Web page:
This is inexplicable, of course, because Sanchez, who has never been mistaken as anything resembling a control guy, took his inability to get the damn ball over the plate to a new level this year, walking 7.43 batters per nine innings while with the Royals, which was good for a rate of 16.6% of the batters he faced. Among pitchers with more than 50 innings this season, his BB/9 is the most in baseball by nearly a walk-and-a-half.
In the first inning last night, however, he threw just one ball, to Arizona’s lead-off man Willie Bloomquist (no, really), who hit a 1-1 single a pitch later, then was doubled off on an Aaron Hill grounder. Jason Kubel, Arizona’s current three hitter (no, really), then went down on three straight strikes.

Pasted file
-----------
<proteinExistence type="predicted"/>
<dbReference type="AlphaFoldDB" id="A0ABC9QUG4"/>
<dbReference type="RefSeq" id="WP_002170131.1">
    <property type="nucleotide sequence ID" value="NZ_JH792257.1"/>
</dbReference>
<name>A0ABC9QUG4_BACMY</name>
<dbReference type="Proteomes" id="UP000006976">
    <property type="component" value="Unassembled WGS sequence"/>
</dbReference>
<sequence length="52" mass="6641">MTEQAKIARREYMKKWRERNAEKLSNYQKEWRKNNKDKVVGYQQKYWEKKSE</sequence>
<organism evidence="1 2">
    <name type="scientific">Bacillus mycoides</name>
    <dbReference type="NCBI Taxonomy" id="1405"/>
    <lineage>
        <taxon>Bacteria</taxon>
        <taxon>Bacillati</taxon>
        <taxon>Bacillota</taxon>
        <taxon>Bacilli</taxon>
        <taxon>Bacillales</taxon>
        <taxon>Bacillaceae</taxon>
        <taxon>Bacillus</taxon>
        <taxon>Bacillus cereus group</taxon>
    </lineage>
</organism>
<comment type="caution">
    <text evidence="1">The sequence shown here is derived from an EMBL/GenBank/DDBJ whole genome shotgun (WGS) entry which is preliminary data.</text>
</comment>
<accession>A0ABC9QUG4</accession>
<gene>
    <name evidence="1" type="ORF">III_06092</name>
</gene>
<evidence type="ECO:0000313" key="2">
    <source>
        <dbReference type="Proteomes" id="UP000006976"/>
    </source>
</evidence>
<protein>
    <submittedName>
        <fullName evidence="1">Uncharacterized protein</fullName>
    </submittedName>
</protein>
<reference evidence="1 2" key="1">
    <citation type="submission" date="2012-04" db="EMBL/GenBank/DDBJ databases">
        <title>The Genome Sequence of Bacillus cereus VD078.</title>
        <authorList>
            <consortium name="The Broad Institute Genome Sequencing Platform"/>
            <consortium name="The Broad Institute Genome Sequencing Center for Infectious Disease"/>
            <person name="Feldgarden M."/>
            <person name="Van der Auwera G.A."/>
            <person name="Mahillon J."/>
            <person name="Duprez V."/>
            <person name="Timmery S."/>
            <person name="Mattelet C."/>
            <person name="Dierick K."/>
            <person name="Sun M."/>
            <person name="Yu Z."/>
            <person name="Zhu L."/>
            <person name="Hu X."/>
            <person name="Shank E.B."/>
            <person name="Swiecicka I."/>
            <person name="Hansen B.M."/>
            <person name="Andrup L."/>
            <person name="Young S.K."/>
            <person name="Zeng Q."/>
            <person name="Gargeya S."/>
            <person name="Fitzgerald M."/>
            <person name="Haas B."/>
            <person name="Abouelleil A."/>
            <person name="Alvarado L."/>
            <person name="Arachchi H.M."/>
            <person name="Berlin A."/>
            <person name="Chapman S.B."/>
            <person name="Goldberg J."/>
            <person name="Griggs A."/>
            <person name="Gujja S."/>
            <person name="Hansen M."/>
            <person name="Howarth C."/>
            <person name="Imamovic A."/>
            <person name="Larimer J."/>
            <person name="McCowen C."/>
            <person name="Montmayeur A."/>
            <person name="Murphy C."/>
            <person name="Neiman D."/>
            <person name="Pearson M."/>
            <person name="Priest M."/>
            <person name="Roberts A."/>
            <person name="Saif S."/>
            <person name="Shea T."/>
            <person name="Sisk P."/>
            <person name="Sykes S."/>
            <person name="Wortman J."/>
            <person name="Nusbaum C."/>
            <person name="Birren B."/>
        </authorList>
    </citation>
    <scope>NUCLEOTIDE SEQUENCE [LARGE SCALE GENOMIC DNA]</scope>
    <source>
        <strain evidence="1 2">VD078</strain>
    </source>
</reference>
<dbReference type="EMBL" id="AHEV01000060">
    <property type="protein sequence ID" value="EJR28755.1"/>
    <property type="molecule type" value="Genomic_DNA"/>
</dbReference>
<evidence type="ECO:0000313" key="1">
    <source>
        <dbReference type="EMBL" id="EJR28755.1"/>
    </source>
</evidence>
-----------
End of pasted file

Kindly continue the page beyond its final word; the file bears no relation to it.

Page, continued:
The smooth start wasn’t to last for Sanchez, as he surrendered a home run to Paul Goldschmidt on his first pitch of the second inning, then quickly found runners on first and second with just one out, after giving up a single, a fielder’s choice, then his first walk of the evening. Somehow he escaped the inning with no further damage, then followed it up, while you were [read: I was] watching Ichiro’s sprinkled-with-Yankee-magic performance at Safeco, with a clean, two strikeout, bottom of the the third.
With Ian Kennedy going strong for Arizona (no, really), it looked for a moment like we might actually, somehow, have a pitcher’s duel on our hands. Ahh, but then Sanchez seemed to remember that he had a promise to deliver on, and began the fourth determined to give up all of the walks.